Caught in the Middle

ICD-10 changes the landscape of coding, the effects of which will be felt in every arena of the revenue cycle. The ICD-10 code sets consist of many more codes than ICD-9-CM. Definitions will change, code sets will change from primarily numeric to alphanumeric, and the ability for payers to process claims will change.

The time it takes a coder to code an inpatient record is projected to increase 69 percent once ICD-10 is implemented.2 The documentation required by physicians to be able to reach a valid code will have an impact on discharged not final billed (DNFB). ICD-10 requires a level of specificity that was only hinted at in ICD-9. Clinical documentation improvement departments will play a vital role in ensuring that physicians have the right tools at hand to document effectively. This one area will affect the number of charts on hold at facilities for documentation issues such as physician queries. The issue is not the amount of documentation that the provider will or will not accumulate, but the specificity of that documentation. This is especially critical in procedure coding. Education for the physicians, mid-level providers, and other clinicians is mission-critical for ICD-10. They must be informed of how to document to get the most specific code. Using the tools already available is a good way to facilitate this process. Building prompts into electronic documentation systems is one simple, yet effective, way to get physicians to document what is needed when it is needed.

Charging and pricing, physician documentation and buy-in, computer systems, electronic order entry, clinical documentation improvement, and computer-assisted coding are all affected by the implementation of ICD-10. Because of the ICD-10 delay, these effects will be felt even longer, for another year.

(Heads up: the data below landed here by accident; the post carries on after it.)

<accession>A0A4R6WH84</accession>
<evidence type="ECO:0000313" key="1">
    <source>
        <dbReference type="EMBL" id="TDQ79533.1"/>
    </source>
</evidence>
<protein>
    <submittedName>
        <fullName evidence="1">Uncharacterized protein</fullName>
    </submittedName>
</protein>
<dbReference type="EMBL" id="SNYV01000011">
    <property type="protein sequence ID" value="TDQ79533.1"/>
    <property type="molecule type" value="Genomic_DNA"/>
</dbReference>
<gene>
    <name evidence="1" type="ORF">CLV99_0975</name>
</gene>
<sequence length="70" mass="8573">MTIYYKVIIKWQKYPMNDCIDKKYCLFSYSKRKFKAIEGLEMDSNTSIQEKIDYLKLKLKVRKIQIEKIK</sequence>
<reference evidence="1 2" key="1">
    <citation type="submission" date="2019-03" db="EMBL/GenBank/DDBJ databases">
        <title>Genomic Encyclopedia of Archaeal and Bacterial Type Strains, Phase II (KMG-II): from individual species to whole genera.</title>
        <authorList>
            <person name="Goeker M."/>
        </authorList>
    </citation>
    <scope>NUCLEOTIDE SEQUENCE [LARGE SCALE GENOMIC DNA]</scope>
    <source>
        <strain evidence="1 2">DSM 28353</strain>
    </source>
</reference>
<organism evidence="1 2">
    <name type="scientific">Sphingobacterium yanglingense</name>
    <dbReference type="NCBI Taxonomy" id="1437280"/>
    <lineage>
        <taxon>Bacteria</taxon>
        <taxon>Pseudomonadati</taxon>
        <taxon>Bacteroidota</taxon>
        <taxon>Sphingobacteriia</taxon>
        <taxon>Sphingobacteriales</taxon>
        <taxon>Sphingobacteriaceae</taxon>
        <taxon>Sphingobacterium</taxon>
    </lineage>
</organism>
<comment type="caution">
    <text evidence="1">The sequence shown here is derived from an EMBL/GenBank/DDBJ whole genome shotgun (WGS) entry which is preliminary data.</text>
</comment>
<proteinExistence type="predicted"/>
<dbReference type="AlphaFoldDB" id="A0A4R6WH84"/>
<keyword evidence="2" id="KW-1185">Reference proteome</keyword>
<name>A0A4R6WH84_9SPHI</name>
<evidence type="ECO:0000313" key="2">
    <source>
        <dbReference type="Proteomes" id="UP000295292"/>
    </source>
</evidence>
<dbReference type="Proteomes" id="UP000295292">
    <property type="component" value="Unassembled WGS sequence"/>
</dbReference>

Based on previous timelines, much of the education has been completed but will have to continue for another year to strengthen revenue cycle operations. Although a delay is unfortunate for those that were on task, the good news is there is another year to practice. The HIMSS/WEDI ICD-10 Pilot Program reported a 63 percent ICD-10 coding accuracy rate for participating providers. The delay provides more time for dual coding to increase coder accuracy rates. Take advantage of another year to get systems in place to aid in documentation, work with vendors, get computer-assisted coding programs on board and tested, and improve and secure processes and personnel.

Bringing Up the Back

Back-end revenue cycle functions include two major categories: billing processes; and cash collections and reimbursement

Each of these areas has additional subcategories. Billing, as described here, includes late charges, electronic data interchange (EDI) editing and billing, DNFB accounts, transaction code sets, and any existing process redesign surrounding the billing functions. Cash collections and reimbursement covers cash acceleration, denials management, self-pay collections, electronic remittance and payment posting, third party follow-up, cost report analysis, contract management and reimbursement, and rate modeling.